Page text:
Incontinence View In Dogs
Pets may urinate in the house to get your attention if they are upset, the litter box is dirty, or they aren't walked often enough, but these are behavioral problems that are unrelated to incontinence.
Incontinence happens when the pet is relaxed, tired, or sleeping - where she will dribble urine without knowing it.
Urinary incontinence is caused by a physical problem. It is common in older spayed female dogs due to the decline in estrogen production causing a decrease in the control of the sphincter muscle that gives them bladder control.
Any pet can develop the problem, but large and giant breed dogs, obese dogs, and dogs with docked tails - especially Old English Sheepdogs, Rottweilers, Dobermans, and Weimaraners - have the highest incidence.
Other causes of incontinence, especially in cats, are urinary tract infections or blockages. Intact males can develop problems as a result of prostate disease, and neutering usually cures these cases. Incontinence can also be a sign of metabolic disease. Medical attention is necessary to determine the cause and best treatment for the problem, but first aid can help relieve some symptoms.
Diagnosis can be made by observing symptoms.
- Limit her water - In many cases, incontinence isn't a problem of bladder control, it is a problem of bladder capacity. It happens when your pet drinks too much water before bedtime and can't contain herself until her morning bathroom run. You can often reduce or eliminate nighttime leakage or dribbling simply by removing the dogs water bowl 2 hours before bedtime and making sure your pet goes out just before you turn in for the night.
- Keep her clean - Dogs who suffer from incontinence are usually elderly and may also be arthritic. Older pets are not always flexible enough to keep themselves clean or move away from their "accidents", so their skin may be irritated by prolonged contact with urine. This problem, called urine scalding, is a kind of canine diaper rash that causes red, irritated skin around the vulva, penis, or flanks that looks like a burn. The best way to prevent it is to keep your pet clean by swabbing off any urine with a clean, wet cloth. Usually, your dog will need to be washed off first thing in the morning.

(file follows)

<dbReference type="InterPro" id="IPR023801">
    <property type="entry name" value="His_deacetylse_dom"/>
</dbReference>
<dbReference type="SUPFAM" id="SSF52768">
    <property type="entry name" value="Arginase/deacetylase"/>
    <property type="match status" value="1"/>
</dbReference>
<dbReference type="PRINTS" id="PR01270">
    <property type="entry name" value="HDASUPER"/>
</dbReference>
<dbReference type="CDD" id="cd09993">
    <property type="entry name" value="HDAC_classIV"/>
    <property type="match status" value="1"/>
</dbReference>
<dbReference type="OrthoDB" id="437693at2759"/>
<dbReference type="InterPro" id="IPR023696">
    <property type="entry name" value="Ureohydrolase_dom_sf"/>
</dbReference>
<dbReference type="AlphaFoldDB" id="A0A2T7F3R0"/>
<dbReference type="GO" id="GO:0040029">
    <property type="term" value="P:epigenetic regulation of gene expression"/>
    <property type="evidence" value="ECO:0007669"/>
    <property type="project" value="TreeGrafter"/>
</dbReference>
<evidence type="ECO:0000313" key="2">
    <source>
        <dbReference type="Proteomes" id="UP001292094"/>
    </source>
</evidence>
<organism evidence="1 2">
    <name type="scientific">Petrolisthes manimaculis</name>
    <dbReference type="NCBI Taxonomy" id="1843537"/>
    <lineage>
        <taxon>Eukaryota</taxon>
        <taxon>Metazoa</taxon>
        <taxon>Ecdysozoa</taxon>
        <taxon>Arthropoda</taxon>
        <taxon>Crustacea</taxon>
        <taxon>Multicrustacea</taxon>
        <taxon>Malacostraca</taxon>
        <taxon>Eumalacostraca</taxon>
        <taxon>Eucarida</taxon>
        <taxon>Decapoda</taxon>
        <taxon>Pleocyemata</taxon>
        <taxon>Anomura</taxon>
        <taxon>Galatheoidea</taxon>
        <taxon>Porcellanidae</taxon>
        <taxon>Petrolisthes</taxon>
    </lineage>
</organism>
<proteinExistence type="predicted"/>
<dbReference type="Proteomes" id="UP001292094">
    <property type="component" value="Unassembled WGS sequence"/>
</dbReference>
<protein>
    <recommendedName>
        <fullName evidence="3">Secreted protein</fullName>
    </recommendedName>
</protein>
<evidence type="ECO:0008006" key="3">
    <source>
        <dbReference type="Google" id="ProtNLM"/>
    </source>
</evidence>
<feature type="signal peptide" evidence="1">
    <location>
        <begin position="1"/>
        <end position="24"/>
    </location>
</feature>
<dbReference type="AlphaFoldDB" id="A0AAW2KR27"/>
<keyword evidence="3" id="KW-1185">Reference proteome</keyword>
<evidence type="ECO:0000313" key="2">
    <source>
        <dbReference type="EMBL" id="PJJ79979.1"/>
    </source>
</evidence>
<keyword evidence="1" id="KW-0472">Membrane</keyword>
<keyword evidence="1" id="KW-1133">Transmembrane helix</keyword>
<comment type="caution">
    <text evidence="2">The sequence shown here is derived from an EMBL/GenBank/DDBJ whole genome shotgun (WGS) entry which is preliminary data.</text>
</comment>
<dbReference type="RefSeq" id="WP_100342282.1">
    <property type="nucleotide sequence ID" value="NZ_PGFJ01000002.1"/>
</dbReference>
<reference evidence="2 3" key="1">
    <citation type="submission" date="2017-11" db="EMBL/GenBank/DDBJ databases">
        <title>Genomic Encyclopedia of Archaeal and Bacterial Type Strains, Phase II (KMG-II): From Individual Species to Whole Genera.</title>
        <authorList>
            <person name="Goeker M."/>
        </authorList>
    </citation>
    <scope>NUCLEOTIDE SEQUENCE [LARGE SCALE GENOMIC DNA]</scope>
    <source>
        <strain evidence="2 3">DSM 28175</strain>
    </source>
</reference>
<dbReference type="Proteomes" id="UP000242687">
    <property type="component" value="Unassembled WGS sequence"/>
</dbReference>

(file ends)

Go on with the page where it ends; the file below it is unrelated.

- Set up a barrier - To protect the skin from urine scald and soothe inflamed skin, after cleaning the area, smooth on a protective cream like Desitin.
- Try antibiotic ointmentWhen urine scald is already a problem, after you have cleaned the area, apply an antibiotic ointment. It will soothe the skin and also help prevent secondary infections.
- Eliminate parasites - Incontinent pets can develop sores from urine scald that attracts flies during the summer months. The flies lay eggs in the sores, and the eggs hatch into maggots. If you see these white worms infesting your pet, you will need to clean out the wound and get rid of the maggots. The easiest way is to submerge the affected area in warm, soapy water. When the maggots come to the surface to keep from drowning, you can pick them out. Next, rinse your pet and dry her thoroughly.
- Use plastic pads - Incontinence is often a problem of older pets, and the best you can do is provide protection for your pet, your carpet, and other flooring. Place a sheet of plastic over the floor, then spread disposable diapers on the plastic.
There is no prevention for this condition. In continence in older spayed dogs tends to be a problem of keeping your pet clean and comfortable and protecting your carpet and furniture. Doggy diapers are an excellent way to minimize the mess. Canine sanitary pads and protective pants like Pet Bloomers, which are often used for females in heat to protect against soiling, can also be used for incontinence. Pet Bloomers fit over the dogs tail and fasten with velcro.
Your vet may prescribe phenylpropanolamine, or PPA (Propagest), which you will have to administer a few times daily to increase the strength of the sphincter in the urethra and help promote urine control.
Estrogen treatment helps some female dogs, who need to take the medicine for the rest of their lives. Diethylstilbestrol (DES) or Premarin is given in tiny doses in a specific regimen prescribed by your vet. Since DES can have some serious side effects, it must be well regulated by your veterinarian.
When the cause of the incontinence is a bladder or urinary tract infection, you will probably need to give your pet antibiotics for up to 3 weeks. The type of antibiotic depends on the bacteria that caused the infection - it is more common for dogs to have cyctitis caused by bacteria.
Keep your pet and her resting area clean by using absorbent pads.
Continue to monitor your pet's urinary habits and rinse off any urine as needed. It is a good idea to check your pet at least 2x a day, especially in the morning when she first wakes up. Use antibiotic ointment or a protective cream as needed on any inflamed areas of skin.
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